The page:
MALAYBALAY CITY (MindaNews / 16 Oct) – The results of the investigation of the recent floods here by the City Environment and Natural Resources Office (City ENRO) will be due next week as the City Council called on at least five city offices to report on the matter.
Ma. Anita Fernandez, City ENRO chief, told MindaNews the barangays have set no date yet on a community multi-sectoral gathering to discuss the findings.
But she said she will render her report before members of the city council on October 22. She said she will report on the findings of the multi-partite monitoring (MMT) team’s series of inspections in the area, including one made after the flood.
Vice Mayor Roland Deticio, during the council’s regular session last week, asked the chiefs of the five offices to render their report in aid of legislation.
According to the city council secretariat, asked to appear in next week’s session are representatives from the City ENRO, the City Agriculture Office, the City Engineers’ Office, the City Social Welfare and Development Office, and the City Disaster Risk Reduction and Management Office.
At least 360 families or over 500 individuals were affected after floods hit the adjoining barangays of Aglayan and Cabangahan on October 5, the CSWDO reported.
Barangay chairmen of two villages hit by flash floods called on Lapanday Diversified Products Corporation to stop operations in certain areas wherein the agricultural firm is believed to have contributed to the flooding.
Aglayan barangay chairman Leopoldo Jamora told MindaNews last week they are asking the firm to stop operations in certain areas “for the safety of the people.”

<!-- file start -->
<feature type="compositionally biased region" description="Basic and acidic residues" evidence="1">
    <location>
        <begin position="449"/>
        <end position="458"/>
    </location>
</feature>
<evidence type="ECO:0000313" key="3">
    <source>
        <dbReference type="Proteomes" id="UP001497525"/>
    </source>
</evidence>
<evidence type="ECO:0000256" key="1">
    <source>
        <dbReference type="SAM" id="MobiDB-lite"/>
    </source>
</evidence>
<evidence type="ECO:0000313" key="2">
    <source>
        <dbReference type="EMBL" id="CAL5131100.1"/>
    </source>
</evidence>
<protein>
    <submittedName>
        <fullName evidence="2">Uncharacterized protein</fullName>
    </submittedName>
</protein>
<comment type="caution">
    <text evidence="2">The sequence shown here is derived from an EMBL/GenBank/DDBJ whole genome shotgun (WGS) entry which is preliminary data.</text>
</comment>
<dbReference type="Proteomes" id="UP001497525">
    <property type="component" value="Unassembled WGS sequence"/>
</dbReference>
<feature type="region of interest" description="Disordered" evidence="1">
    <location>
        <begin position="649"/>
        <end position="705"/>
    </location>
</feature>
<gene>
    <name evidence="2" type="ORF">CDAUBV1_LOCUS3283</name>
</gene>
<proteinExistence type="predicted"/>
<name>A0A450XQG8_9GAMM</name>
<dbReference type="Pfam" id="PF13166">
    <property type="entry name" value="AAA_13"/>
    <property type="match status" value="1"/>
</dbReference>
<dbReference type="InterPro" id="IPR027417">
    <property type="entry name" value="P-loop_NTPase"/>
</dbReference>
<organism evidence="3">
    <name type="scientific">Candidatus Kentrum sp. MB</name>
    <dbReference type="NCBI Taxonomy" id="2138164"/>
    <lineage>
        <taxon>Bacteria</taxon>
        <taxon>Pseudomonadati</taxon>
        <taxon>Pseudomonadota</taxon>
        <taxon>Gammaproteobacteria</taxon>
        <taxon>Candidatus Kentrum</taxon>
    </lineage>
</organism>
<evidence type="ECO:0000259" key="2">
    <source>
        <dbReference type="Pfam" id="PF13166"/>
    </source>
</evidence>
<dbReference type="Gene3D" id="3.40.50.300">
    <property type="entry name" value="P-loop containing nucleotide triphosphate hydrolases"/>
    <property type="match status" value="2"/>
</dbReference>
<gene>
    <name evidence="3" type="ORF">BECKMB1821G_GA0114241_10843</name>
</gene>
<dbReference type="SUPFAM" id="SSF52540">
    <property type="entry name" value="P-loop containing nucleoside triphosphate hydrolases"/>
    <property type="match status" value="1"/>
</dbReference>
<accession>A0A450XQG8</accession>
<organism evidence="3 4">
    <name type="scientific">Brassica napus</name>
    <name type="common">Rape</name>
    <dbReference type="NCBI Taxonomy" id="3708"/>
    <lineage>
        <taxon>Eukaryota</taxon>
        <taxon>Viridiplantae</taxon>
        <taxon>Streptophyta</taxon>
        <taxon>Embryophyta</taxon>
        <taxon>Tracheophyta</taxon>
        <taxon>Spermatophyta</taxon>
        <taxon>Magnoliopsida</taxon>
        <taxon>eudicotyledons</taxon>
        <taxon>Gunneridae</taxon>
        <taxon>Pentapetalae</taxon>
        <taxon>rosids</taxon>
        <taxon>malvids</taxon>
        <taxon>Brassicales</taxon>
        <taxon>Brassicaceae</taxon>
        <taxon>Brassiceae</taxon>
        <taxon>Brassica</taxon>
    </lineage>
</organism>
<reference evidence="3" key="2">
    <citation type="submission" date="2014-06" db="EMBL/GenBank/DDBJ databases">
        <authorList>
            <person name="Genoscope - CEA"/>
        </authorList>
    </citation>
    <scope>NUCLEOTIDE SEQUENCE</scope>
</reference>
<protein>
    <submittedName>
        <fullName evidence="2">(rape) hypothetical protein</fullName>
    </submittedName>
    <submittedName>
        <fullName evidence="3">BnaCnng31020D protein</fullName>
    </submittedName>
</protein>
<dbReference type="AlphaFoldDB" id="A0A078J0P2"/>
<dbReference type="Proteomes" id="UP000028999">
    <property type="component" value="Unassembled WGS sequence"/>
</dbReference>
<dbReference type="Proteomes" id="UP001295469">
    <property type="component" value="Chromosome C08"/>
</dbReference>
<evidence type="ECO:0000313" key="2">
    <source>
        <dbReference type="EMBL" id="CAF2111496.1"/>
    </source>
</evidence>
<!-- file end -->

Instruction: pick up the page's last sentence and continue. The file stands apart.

He said they have previously complained that the firm has violated its environmental compliance certificate (ECC) due to its alleged failure to plant sufficient trees in its buffer zone.
Lapanday asked to defer official comments on the incident pending the release of the report of the Multi-Partite Monitoring Team’s (MMT) inspection, said Robert Aquino, an officer of Lapanday in Malaybalay.
According to its website, Lapanday “adhere closely to environment-friendly procedures; follow international standards for sustainable agricultural practices.”
Jamora admitted that they cannot totally blame the firm but stressed that the latter is a “major contributor” to the floods, blaming its land preparations in upland areas.
Immediately after the flood, Jamora sought for an audience with Lapanday and other stakeholders. But he said Mayor Ignacio W. Zubiri asked him to defer it as he sent engineers to study what is wrong and see how it can be solved.
“I will listen to the people’s voice on the outcome of the study,” he added.
Cabangahan barangay chairman Edwin Rara agreed with Jamora. He said stopping operations in flood-prone areas will be good while Lapanday is unable to address the problems brought by their operations.
He cited that the narrow canals in the village put them to risk every time Cabangahan Creek overflows.
Rara described the response from the firm’s personnel about their complaints as “slow, weak.”
He said he will open it up with the barangay council to pass a resolution urging Lapanday to cease operations in flood-prone areas until this problem is addressed.
Barangay councilman Victor Ravidas said they are seeking solution to the problem of flooding with the narrow canals and also possible relocation of the residents.
Most of the 470 families affected last Saturday are from Cabangahan.
About 264 of the 600 households of the village were affected. Rara reported a total of 30 houses totally destroyed and 50 others partially destroyed.